A driver of a minivan in Nevada was pulled over by police because he was alone in a lane reserved for high-occupancy vehicles that require at least one extra person. His justification? He worked for a funeral parlor and he had a corpse in the cargo area in the back. While the police officer let him off with a warning, it appears that it is not at all clear if a dead body meets the requirement.
Nevada’s HOV rules do not clarify whether an occupant must be breathing and leans on federal law, which is not much clearer.
An official with the Federal Highway Administration said it is up to individual states to define what an occupant is – and referred the USA Today Network to the Nevada Department of Transportation for additional information.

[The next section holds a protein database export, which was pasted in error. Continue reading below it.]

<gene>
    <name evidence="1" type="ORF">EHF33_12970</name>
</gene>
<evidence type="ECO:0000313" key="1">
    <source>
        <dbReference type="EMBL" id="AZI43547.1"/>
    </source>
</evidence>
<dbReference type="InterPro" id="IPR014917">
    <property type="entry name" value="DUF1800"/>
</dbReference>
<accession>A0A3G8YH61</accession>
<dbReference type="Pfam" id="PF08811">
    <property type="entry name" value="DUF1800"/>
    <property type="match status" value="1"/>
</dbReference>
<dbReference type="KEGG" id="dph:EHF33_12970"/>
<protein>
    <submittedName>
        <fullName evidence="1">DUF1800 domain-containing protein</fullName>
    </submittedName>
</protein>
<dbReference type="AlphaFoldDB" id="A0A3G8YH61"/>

The undercover hearse driver pulled over in Las Vegas Monday assumed the body in the back counted toward the two or more occupant requirement for the lane – but Nevada Highway Patrol says passengers must be alive and breathing in order to be counted.
“When you talk about high occupancy vehicle lanes, you’re talking about seats – so a person would need to occupy a seat to qualify,” said Nevada Highway Patrol Trooper Jason Buratczuk. “This person was obviously a decedent and in the cargo area of the car, so they would not qualify for the HOV lane.”
There seems to be a general rule that you can never make a law that covers all contingencies. New cases will always arise that fall in the grey areas.
Via David Pescovitz.)